Miss Li Henan Cuisine

Instagram Post 5/20/2018

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I’ve always been a fan of Henan Chinese cuisine. No, not Hunan, I love that too, but Henan food is harder to come by in our fair city and since the disappearance of Elmhurst’s Uncle Zhou, the pickings have grown even slimmer.
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Miss Li Henan Cuisine at 133-49 Roosevelt Ave, Flushing, Queens, has a number of dishes I need to try, but this visit would be a quick one, a stop on one of our eat-our-way-through-Flushing jaunts, so we only had time (and belly real estate) for one dish – case in point: Handmade Cold Noodles (gan mianpi). 🍜 Dotted with bean sprouts, slivers of cucumber and a few other touches, the spicy, saucy, chewy wheat flour noodles hit the spot on a dreary, rainy day.
 
 

Lamoon – Part 3

Instagram Post 5/19/2018

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Still more deliciousness from Lamoon, 81-40 Broadway in Elmhurst, Queens, and their unique spin on Northern Thai food.
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1) Tum Kanoon – crafted from shredded green jackfruit, ground pork, homemade shrimp paste, tomato, kaffir lime leaves, cilantro and scallion. Served with sticky rice (always eaten with the fingers in Thailand) and some crispy pork rinds (think chicharrones but Thai) on the side. From the Main Course section of the menu, and another winner!

2) Sai Aua – you might have seen it as Sai Oua – is classic Northern Thai ground pork sausage made with chili paste, kaffir lime leaves, lemongrass, cilantro, and pork ear and served up with contrasting cooling cucumber. My only complaint is that I should have ordered more! A signature dish at Lamoon.
 
 

Shanghai King

Instagram Post 5/17/2018

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Elmhurst, Queens has a mini mini food court (like three stalls or so) at 86-22 Broadway. We went to Shanghai King (first stall as you enter) and chose the Dry Pot with Sliced Fish from among a field of six and Shanghai Pork Soup Dumplings. The dry pot was tasty but could have used a lot more spice 辣 (remember to stir up the yummy juices from the bottom of the wok – that helps a bit) and since they’re pretty new, we didn’t see a DIY condiment assortment.
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The dumplings weren’t bad – very thick skins, even for soup dumplings, but a solid mouthful, especially considering there were no spoons to be found! More to try….
 
 

Express Tea Shop

Instagram Post 5/15/2018

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Jianbing (煎餅), literally fried pancake, is one of the more popular street foods in China and I’m pleased to report that it’s caught on in New York City, even outside of our five or so Chinatowns. Half the fun is watching your jianbing being made: a wooden crepe spreader is used to swirl the thin batter around a large, circular griddle; after a few seconds of cooking, an egg is added along with scallions, cilantro and various sweet and savory sauces plus other fillings, some vegetarian, some not. One important addition is the crisp cracker (baocui) placed atop the other ingredients just before flipping and folding into layers – think crisp fried wonton skins and you’ll get the idea. (Some versions use soft Chinese crullers (youtiao) but I greatly prefer the crispy texture contrast.)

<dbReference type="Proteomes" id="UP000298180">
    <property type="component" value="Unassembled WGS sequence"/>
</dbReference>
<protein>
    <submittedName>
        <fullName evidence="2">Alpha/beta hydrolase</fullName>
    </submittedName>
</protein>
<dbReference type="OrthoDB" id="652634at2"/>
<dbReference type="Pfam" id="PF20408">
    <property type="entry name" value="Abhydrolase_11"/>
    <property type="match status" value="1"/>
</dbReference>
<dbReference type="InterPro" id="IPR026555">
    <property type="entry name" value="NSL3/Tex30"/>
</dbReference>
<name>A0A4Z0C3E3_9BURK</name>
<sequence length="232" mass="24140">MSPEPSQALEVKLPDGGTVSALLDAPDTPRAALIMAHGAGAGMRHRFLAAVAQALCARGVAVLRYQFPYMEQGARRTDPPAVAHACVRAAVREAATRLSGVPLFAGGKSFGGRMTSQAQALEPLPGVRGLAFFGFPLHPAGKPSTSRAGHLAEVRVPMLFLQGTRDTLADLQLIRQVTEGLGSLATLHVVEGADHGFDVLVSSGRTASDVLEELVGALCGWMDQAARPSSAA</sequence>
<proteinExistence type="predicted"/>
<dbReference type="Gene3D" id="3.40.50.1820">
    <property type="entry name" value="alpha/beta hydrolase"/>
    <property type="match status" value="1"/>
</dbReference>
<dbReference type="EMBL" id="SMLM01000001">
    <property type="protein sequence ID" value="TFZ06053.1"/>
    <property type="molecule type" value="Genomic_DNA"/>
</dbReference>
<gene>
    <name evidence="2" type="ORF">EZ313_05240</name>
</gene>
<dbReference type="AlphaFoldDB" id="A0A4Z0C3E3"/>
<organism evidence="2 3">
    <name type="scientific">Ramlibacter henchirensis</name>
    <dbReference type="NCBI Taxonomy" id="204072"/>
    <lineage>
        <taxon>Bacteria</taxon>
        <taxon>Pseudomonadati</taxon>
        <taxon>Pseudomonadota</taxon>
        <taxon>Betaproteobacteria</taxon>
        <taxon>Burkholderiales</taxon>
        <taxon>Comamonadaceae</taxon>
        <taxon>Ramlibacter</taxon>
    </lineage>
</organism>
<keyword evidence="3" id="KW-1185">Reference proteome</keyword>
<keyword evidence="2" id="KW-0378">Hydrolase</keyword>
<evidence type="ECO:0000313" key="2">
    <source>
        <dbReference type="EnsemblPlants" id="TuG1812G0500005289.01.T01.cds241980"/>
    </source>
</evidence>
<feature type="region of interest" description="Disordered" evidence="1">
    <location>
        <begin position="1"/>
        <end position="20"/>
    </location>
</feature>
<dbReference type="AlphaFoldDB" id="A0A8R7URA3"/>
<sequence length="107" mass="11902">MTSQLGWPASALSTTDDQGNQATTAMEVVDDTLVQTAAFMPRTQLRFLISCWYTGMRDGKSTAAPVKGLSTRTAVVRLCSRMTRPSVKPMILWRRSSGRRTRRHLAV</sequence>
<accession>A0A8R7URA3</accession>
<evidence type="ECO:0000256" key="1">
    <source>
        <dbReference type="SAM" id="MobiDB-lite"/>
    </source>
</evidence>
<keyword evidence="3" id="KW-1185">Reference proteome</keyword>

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As with dumplings, the quality varies widely from purveyor to purveyor. Shown here in its authentic wax paper bag is Express Tea Shop’s version (41-28 Main St, Flushing, booth #26 in Golden Mall with a direct entrance on 41st Road) which in my opinion is one of the very best.
 
 

Ops

Instagram Post 5/14/2018

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Ops, 346 Himrod St, Brooklyn, opened about two years ago and brought their own spin on Neapolitan style pizza to Bushwick. Rather than traditionally leavened dough, they go for natural leavening based on a sourdough starter – think “wild yeast”. Lighter and fluffier than standard issue pizza dough yet still providing a serious chew, it brings a lovely, unique flavor to the fresh toppings it supports.
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1) Here’s the “Cicero”, described on the menu as “many onions” (they weren’t kidding) along with preserved tomatoes, sharp provolone, mozzarella and oregano – absolutely delicious – and
2) “Pops” with tomatoes, mozzarella, and pecorino. Instead of the guanciale that’s a regular part of that one (vegetarian night!), we swapped it out and topped the Pops with greener crops at Ops.

Menu variations seem to change frequently, but you can always go for the add-ons and customize your toppings for their ethereal dough as we did; Ops’ pizzas are sure to get a rise out of you!
 
 

Lamoon – Part 2

Instagram Post 4/27/2018

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More buzz about Lamoon, 81-40 Broadway in Elmhurst, Queens, and their unique spin on Northern Thai food.